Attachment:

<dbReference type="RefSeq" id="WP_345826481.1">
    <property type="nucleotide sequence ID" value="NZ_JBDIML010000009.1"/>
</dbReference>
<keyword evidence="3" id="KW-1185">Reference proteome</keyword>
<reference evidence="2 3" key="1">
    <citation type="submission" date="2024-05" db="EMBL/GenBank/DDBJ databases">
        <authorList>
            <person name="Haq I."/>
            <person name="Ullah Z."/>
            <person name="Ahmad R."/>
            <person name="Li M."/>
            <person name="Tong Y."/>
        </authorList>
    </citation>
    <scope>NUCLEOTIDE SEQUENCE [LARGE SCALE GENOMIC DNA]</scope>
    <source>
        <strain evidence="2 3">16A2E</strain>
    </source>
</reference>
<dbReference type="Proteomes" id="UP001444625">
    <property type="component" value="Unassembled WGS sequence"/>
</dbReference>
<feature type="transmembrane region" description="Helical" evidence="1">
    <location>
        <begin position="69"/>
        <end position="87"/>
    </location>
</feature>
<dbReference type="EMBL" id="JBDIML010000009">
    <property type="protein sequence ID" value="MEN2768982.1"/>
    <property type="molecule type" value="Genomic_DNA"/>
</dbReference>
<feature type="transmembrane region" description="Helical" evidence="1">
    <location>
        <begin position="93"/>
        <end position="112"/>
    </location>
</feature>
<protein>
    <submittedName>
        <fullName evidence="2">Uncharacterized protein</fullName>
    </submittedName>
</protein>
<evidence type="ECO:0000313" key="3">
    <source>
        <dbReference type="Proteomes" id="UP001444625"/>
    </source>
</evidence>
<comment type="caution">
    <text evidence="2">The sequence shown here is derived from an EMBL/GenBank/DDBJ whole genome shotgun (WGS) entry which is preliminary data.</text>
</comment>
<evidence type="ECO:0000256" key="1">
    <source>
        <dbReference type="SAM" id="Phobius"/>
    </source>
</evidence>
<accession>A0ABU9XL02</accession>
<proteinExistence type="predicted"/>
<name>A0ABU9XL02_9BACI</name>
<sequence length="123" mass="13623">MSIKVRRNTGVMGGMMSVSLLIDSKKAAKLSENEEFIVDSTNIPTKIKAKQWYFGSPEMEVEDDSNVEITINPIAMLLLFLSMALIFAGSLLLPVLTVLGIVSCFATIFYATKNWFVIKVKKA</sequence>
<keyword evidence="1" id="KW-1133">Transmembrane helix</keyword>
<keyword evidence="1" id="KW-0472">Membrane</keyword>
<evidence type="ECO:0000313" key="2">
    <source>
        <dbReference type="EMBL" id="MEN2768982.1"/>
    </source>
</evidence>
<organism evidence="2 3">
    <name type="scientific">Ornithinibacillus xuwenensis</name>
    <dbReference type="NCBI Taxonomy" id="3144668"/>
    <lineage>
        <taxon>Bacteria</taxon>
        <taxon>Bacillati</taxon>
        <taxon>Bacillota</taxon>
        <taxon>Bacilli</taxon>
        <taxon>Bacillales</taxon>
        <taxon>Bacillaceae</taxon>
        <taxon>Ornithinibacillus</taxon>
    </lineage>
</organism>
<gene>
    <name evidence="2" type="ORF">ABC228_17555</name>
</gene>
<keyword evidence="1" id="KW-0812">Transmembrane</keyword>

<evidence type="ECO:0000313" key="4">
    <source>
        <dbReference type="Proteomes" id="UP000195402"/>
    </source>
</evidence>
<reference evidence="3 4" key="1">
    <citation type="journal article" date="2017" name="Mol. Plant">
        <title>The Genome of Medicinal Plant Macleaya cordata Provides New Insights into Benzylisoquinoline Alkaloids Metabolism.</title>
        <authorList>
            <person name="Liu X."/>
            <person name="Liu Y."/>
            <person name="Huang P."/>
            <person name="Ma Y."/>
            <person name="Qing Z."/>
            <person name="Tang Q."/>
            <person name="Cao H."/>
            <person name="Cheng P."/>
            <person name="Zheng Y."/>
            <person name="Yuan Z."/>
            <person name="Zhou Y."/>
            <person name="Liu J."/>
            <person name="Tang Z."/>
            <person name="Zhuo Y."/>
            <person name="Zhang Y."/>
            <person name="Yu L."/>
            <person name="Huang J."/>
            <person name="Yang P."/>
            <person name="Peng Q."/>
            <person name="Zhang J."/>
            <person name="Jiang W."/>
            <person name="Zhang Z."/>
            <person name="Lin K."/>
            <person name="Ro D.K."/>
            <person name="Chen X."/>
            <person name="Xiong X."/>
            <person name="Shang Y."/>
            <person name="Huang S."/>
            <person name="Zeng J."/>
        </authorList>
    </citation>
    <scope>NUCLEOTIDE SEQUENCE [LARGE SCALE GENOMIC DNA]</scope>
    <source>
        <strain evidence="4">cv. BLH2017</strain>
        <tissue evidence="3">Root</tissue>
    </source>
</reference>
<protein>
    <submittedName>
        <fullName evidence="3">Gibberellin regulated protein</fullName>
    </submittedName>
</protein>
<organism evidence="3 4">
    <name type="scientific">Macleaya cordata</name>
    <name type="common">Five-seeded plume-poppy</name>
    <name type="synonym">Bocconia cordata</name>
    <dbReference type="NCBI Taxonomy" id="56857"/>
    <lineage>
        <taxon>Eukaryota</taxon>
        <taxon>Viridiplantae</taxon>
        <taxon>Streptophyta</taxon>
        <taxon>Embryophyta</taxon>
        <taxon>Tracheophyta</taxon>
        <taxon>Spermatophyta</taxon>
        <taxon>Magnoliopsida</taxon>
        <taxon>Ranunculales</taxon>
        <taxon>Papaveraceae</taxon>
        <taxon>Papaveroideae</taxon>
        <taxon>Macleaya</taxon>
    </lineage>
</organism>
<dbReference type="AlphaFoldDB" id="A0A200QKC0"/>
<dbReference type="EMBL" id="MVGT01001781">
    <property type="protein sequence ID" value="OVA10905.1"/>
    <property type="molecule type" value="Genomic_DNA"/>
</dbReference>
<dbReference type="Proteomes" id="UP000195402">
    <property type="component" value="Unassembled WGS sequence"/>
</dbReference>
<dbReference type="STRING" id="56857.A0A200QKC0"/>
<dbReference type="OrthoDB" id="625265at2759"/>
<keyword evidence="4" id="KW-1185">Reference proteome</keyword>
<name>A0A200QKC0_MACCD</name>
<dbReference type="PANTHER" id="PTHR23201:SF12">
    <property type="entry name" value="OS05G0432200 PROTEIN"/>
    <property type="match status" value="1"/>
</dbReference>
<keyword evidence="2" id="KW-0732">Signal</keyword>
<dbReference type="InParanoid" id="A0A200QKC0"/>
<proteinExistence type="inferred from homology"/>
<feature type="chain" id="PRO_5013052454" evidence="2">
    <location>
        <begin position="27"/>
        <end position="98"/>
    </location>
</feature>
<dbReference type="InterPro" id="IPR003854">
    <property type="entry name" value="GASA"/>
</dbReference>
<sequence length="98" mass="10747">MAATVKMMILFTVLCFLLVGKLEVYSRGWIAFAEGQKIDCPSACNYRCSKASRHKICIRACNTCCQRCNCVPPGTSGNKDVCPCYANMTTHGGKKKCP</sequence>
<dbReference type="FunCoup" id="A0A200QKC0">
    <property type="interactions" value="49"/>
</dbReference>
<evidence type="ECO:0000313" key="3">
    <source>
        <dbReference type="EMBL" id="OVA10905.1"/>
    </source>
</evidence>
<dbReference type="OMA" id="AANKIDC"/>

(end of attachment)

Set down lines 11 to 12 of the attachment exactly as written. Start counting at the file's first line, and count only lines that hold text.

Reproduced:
            <person name="Li M."/>
            <person name="Tong Y."/>